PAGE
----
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Urban Central Round table: Fela, Falz, Moral Instruction and the State of Nigeria

On 15th January 2019, Nigerian rapper Falz released his 4th Solo Project ‘Moral Instruction’. The album was met with praise and criticism from different sections of the Nigerian populace. Unsurprisingly most of the conversation on the album centered on three items;

- The single ‘Talk’.

- Social commentary

- Use of Fela samples

Asides the above, is there more to the album? Does it manage to comment on other issues prevalent in the Nigerian society? At Urban Central we realized that there is a need to discuss some of these issues for a better understanding of the album, to this end we put together a panel.


1. Music Lover, Writer and Urban Central Feature Scribe; John Eboseta [Tweets @mAvErIcK]

2. Writer, Poet, and Urban Central Feature Scribe; Efe Ogufure [Tweets @ablvckpoem]

3. Writer, Scribe, and Cultural Commentator; Olise Chinonye Fay [Tweets @chee_nohnye]


John: It is probably one of the best Nigerian albums I’ve ever heard. It’s very rare for a high profile mainstream Nigerian artiste to make an album with actual content — to actually use his or her music as social commentary, to clamour for change instead of droning on about money and fleshy female buttocks.

Efe: Falz, like every sentient being with a purpose has evolved and this evolution was catalysed by prevailing societal ills. Having become a quite popular comic, he employs satire in this particular consideration to weave stories that everyone can relate with. He scores very highly in my books in this regard. He finds el-dorado in the creation of a beautiful body of work with a universal message. Moral Instructions in its beautiful brevity found a way to cover the entire syllabus that is the state of my country in 9 tracks and 23 minutes. It goes straight to the point, each track devoid of excesses, not too much nor too little. He finds balance in his storytelling along the beat with a top drawer production across the album and still adds a little dark humour to make the message register.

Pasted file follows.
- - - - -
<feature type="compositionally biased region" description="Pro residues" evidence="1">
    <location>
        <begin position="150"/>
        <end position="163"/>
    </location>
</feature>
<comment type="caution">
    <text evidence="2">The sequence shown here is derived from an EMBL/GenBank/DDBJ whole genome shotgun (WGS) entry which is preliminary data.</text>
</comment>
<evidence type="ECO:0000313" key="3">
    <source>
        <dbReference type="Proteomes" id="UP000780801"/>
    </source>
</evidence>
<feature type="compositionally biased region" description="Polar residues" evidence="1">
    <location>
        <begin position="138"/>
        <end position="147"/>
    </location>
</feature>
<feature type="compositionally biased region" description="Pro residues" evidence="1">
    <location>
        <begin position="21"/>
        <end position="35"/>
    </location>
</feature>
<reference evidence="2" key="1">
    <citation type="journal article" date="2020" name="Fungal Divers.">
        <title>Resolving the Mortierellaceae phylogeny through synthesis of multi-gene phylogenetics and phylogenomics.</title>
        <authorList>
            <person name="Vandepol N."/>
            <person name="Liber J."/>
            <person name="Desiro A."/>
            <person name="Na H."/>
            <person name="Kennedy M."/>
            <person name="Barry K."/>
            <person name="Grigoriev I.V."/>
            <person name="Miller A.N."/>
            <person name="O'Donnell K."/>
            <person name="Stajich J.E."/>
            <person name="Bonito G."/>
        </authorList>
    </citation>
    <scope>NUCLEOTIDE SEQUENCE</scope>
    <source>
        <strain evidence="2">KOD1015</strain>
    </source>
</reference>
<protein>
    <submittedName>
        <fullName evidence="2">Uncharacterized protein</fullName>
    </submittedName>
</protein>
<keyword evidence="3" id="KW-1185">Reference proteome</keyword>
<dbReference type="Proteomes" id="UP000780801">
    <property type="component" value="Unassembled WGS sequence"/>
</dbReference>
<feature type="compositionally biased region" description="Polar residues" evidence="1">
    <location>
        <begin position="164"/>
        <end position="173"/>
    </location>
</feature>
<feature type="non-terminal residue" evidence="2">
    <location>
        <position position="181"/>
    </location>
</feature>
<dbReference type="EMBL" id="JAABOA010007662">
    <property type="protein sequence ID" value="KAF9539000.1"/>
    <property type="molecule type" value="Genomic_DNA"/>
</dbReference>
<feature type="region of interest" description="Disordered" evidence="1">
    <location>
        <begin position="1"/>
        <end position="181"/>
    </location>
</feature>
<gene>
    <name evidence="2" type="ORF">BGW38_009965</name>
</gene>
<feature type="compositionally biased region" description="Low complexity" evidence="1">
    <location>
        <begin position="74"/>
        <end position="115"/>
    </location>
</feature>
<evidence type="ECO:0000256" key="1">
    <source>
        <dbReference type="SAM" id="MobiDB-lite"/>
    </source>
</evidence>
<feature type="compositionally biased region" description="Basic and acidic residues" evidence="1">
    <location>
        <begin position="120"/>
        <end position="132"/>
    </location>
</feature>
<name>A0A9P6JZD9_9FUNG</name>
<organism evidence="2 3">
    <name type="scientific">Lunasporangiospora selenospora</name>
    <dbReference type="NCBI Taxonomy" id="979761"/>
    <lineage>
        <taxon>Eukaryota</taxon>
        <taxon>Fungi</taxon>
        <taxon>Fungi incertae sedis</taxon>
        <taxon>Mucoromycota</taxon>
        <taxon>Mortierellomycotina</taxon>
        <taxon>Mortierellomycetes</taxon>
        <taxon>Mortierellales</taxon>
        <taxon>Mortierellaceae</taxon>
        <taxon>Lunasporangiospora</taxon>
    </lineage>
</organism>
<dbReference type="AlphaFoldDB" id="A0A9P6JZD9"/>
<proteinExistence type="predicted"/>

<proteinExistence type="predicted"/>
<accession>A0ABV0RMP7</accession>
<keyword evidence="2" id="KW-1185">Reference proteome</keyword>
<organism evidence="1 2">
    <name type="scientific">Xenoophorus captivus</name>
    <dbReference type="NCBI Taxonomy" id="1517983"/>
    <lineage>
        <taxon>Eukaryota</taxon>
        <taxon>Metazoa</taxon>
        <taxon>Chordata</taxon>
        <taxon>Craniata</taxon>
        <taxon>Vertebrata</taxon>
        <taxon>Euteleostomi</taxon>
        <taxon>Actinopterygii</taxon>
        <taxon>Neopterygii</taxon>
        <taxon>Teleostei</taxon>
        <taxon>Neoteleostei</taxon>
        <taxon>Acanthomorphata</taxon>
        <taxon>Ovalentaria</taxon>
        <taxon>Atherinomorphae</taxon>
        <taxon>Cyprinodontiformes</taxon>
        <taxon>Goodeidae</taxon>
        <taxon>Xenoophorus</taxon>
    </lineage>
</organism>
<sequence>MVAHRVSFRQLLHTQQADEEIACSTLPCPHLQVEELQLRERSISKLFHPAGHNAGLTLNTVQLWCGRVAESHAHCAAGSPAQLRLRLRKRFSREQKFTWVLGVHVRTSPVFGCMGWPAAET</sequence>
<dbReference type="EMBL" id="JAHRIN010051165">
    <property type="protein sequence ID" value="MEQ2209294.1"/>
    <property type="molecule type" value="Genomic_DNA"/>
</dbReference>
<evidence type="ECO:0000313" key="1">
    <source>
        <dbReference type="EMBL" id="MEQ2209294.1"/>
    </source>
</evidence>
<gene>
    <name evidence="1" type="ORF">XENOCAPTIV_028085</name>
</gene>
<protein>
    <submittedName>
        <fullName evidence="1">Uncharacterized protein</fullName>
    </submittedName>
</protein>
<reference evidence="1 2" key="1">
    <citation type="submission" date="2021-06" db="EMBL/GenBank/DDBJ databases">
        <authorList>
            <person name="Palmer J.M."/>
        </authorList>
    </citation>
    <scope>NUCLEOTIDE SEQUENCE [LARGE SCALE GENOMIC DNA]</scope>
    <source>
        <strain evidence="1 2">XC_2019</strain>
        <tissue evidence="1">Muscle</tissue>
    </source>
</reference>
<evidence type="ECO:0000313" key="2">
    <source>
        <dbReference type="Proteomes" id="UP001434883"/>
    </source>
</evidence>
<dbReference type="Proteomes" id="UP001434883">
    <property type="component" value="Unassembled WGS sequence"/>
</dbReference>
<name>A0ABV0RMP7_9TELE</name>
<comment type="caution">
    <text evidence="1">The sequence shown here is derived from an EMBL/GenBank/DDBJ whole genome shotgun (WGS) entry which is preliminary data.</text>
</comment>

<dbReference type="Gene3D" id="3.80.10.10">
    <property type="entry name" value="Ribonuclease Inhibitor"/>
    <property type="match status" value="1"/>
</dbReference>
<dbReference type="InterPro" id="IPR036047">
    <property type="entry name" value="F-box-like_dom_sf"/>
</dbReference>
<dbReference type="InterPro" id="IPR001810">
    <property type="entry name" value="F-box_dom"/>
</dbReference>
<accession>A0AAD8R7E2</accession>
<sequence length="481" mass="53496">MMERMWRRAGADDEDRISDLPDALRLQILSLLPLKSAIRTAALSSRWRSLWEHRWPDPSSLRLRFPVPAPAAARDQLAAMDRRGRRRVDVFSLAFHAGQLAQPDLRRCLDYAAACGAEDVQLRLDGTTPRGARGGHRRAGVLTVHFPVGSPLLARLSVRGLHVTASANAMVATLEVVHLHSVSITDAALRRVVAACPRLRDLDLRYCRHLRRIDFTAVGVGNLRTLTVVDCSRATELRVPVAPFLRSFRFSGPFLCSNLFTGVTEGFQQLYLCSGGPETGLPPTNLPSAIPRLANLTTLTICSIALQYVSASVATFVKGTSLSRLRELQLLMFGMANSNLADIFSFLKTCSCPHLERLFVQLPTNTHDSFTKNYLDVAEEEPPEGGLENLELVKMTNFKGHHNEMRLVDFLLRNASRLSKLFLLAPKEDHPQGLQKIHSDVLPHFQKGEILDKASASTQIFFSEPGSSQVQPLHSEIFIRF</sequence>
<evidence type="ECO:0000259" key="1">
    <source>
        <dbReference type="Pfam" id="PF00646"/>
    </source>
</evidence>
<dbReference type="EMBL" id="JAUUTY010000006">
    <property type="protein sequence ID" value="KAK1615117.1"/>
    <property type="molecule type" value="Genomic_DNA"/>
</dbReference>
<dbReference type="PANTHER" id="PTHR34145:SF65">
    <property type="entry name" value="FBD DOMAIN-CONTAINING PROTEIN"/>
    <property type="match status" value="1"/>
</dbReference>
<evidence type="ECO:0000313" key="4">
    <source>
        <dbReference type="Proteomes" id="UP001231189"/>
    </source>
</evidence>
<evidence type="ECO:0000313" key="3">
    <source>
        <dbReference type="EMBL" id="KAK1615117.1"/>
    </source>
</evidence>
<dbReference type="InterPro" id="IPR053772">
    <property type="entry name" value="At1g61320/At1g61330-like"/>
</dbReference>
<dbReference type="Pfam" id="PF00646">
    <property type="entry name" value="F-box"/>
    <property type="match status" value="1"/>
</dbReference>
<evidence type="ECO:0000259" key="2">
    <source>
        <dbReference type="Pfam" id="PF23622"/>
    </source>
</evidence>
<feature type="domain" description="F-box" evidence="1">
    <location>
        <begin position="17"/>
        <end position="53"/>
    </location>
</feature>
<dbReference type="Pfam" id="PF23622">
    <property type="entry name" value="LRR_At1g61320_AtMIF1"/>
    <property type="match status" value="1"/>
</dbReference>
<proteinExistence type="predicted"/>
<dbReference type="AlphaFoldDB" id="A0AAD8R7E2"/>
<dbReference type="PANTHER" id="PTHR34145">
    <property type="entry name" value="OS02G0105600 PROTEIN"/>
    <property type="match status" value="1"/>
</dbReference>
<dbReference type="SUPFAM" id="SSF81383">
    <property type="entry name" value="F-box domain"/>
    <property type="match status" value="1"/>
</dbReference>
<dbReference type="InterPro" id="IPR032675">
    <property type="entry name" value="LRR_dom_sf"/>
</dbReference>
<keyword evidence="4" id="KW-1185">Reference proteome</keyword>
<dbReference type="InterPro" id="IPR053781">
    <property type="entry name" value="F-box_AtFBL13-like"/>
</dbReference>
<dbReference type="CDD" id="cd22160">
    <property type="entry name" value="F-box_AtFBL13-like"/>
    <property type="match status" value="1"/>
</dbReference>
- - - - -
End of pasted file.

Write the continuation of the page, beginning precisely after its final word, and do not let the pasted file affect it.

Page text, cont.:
Chinonye: As usual, when I think art is going to be great I wait for the initial buzz to fade naturally. Moral Instruction was released on a great day, my internet speed was fire. The music that Falz is putting out is very social-politically conscious, from the album art to the first line.


Chinonye: This album is calling out the most unnecessarily resilient bunch in Africa. The album begins with a use of the great Fela Kuti’s “Johnny”. The use of Fela samples, in my opinion was a consciously smart move. It was not a move to ‘copy’ or to undermine. It was a move of solidarity.

Falz took us back to the time of Fela. Fela’s music addressed issues important to the Nigerian underclass (specifically a military government that profited from political exploitation and disenfranchisement). Fela recorded blistering attacks against Nigeria’s corrupt military government and this got Fela in serious “Wahala” for the most part of his career.

Efe: On Moral Instructions, cliché as it seems and probably is, Falz mirrors the legendary Fela Kuti, the poster boy of Nigerian music activism. If a time machine wound up broken and the legend in all his naked glory dropped an album in 2019, this is what it would sound like.

However like most things, we have pros and cons.